The bigger guy is a male Schlegel's parrotfish (Scarus schlegeli). The fish can be recognized by two yellow patches below its dorsal fin. The rear yellow patch forms a narrow bar that connects the dorsal and anal fin.

My first thought was: Arghh... ugly fella! Sorry, Mr or Miss toadfish.
This one is a stars and stripes toadfish (Arothron hispidus). An excellent photo of this fish can be found here.

I have seen goatfishes quite often when I snorkeled in Perth. So I am sure this one is a goatfish - probably an Indian goatfish (Parupeneus indicus). Both the Indian goatfish and blackspot goatfish (Parupeneus signatus) have a black spot on the tail base. But the stripe patterns in their heads differ. It is always fun to see a goatfish stirs up the sand to look for food, but this one worked it quite hard I think - it looked like it just jammed its head into the sand.

This one is a narrow banded sergeant (Abudefduf bengalensis). Unlike the banded sergeant (Abudefduf septemfasciatus) , which looks extremely similar, the narrow banded sergeant has a tail with rounded lobes. This fish is quite common in the shallow waters of the Maud Sanctuary Zone.

And this is another fish that I saw frequently enough in Coral Bay, although not in a big school - the smooth flutemouth (Fistularia commersonii). It is easy to remember because it has a long snout. This fish differs from the rough flutemouth (Fistularia petimba) in color, the latter is reddish or brown. All the ones I saw were the smooth flutemouths. I haven't bumped into any rough flutemouths in Coral Bay.

And it swims like a snake! Check out the short clip below. I took the clip when I was snorkeling on the outer reef. The fish was probably 50 cm or so in length.

The Marine Fishes of North-Western Australia, by Gerald A. Allen & Roger Swainston, published by Western Australia Museum, 1988.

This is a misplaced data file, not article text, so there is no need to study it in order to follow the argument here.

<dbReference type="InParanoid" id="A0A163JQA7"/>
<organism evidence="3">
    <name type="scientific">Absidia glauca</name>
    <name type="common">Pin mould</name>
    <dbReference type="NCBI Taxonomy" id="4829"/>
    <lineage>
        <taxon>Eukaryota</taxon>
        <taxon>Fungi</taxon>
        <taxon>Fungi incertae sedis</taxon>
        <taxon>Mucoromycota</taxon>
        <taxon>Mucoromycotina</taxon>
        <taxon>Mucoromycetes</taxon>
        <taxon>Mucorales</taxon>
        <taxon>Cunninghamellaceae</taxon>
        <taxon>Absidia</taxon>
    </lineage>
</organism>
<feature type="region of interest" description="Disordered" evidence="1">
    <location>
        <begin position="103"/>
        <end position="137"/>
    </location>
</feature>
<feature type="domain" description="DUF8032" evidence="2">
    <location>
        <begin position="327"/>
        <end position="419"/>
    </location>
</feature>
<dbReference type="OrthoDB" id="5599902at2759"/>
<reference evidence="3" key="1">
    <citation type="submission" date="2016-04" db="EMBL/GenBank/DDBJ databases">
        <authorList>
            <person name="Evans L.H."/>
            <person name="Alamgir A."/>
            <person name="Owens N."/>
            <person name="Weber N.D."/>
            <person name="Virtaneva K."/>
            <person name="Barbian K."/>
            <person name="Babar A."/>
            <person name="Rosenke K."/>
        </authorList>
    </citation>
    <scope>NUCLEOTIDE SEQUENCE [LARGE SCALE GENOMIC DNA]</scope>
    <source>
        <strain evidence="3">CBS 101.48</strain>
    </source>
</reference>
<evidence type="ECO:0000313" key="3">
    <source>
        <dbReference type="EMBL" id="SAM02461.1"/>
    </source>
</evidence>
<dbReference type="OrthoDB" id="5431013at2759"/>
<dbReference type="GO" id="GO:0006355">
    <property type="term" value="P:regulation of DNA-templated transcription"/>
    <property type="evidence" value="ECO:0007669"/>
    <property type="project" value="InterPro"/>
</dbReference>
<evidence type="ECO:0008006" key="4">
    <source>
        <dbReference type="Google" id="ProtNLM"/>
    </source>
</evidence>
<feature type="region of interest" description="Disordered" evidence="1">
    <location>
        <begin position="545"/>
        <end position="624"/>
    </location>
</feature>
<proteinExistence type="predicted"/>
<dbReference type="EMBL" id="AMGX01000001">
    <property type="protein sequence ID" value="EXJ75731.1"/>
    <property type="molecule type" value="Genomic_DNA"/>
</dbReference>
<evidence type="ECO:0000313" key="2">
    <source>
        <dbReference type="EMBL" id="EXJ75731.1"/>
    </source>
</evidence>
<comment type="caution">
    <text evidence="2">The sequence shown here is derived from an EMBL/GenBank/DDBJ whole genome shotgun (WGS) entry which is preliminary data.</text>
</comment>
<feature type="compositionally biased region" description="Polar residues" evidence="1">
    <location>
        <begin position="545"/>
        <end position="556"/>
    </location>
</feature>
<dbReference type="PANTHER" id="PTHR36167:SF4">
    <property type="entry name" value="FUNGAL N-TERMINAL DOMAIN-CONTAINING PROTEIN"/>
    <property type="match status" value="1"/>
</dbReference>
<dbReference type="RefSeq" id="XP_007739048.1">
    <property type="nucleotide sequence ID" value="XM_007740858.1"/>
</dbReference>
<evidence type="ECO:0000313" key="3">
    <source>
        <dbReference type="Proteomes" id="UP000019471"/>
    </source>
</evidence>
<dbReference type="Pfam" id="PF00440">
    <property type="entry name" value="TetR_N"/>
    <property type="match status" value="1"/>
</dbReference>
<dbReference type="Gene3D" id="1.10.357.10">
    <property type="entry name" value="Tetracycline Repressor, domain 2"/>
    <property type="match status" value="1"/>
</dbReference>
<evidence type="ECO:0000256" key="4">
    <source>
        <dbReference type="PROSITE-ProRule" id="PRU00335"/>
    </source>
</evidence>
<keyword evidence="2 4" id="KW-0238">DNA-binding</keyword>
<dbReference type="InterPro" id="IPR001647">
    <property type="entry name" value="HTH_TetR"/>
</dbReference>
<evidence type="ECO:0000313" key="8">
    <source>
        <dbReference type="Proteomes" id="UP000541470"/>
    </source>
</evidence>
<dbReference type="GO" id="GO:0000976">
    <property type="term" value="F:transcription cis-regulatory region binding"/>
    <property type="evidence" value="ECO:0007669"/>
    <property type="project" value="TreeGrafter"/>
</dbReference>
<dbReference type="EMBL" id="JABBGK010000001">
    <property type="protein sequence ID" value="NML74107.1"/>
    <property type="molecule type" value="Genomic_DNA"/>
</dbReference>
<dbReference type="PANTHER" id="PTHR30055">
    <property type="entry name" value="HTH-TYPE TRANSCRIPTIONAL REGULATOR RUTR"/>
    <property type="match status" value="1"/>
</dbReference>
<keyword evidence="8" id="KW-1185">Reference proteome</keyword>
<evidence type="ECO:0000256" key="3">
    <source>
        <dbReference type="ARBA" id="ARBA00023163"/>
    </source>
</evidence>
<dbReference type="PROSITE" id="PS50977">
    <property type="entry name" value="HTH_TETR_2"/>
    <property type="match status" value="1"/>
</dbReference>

Also, thanks to Shadowkiller of the Dive-Oz forum (again), who ID Scarus schlegeli and Arothron hispidus for me!

Thursday, August 21, 2008

Coral Bay experience (6) - Fish feeding / Spangled emperors

These videos and photos were taken during a fish feeding session in Coral Bay. I can't remember who does it but fish feeding is done every afternoon at half past three, near the boat ramp.

The day I went to watch fish feeding, I found that 10 minutes before the feeding would begin, the fish (mainly the spangled emperor) were already waiting very near the shore. Equally excited about the feeding session were the people who arrived early. The person who fed the fish was probably the only one who arrived last.

Days ago I commented in a post that the spangled emperor is so friendly and not camera-shy at all. Now I think the fish's behavior may have been conditioned by their interaction with people during the fish feeding session. So, when the fish saw me underwater, it might have thought Is he going to feed me or what?

I remember Denis asked whether this fish makes good eating a few days ago. "The Marine Fishes of North-Western Australia" by Gerald. R. Allen and Roger Swainston (Western Australian Museum, 1988) says this fish which can grow up to 86 cm in length and 6.5 kg makes "excellent eating".

Tuesday, August 19, 2008

Lost baby humpback whale in Sydney

I wonder if you have read about the lost baby humpback whale in Sydney.

Link to The Australian.
Link to ABC News.

It is so sad just to read about how the baby whale hasn't feed for probably 4 days and was getting weaker, that it might not survive many more days, that it just couldn't get into contact with whales nearby or join them after it was lured back to the open sea, and to hear the news video on ABC News website says that "euthanasia is probably the kindest thing to do".

Sunday, August 17, 2008

Coral Bay experience (5) - The leopard whipray

Stingrays! My favorite underwater model. They are beautiful enough when they are still, even the ones with plain colors. They are so graceful when they flap their fins, like a giant bird flapping its wings in slow motion.

This one is possibly a leopard whipray (Himantura undulata). I saw it near the shore, in water that was only 1 meter deep. It was covered in sand and I almost missed it.

The upper surface of its body, including part of its tail, is covered in a of pattern of dark blotches resembling that of a leopard's fur. And if you look carefully, you can see the spine on its tail. This one has one spine, typical of a leopard whipray.

Initially I thought this is Himantura uarnak, also known as coachwhip stingray or honeycomb stingray. It does look similar to the picture of H. uarnak in "The Marine Fishes of North-Western Australia: A field guide for anglers and divers" (Gerald R. Allen & Roger Swainston, 1988). Later, my friend Steve told me that it might be Himantura undulata (leopard whipray) according to "World Atlas of Marine Fishes" by Rudie Kuiter and Helmut Debelius. Well, the first book doesn't have any info about leopard whipray.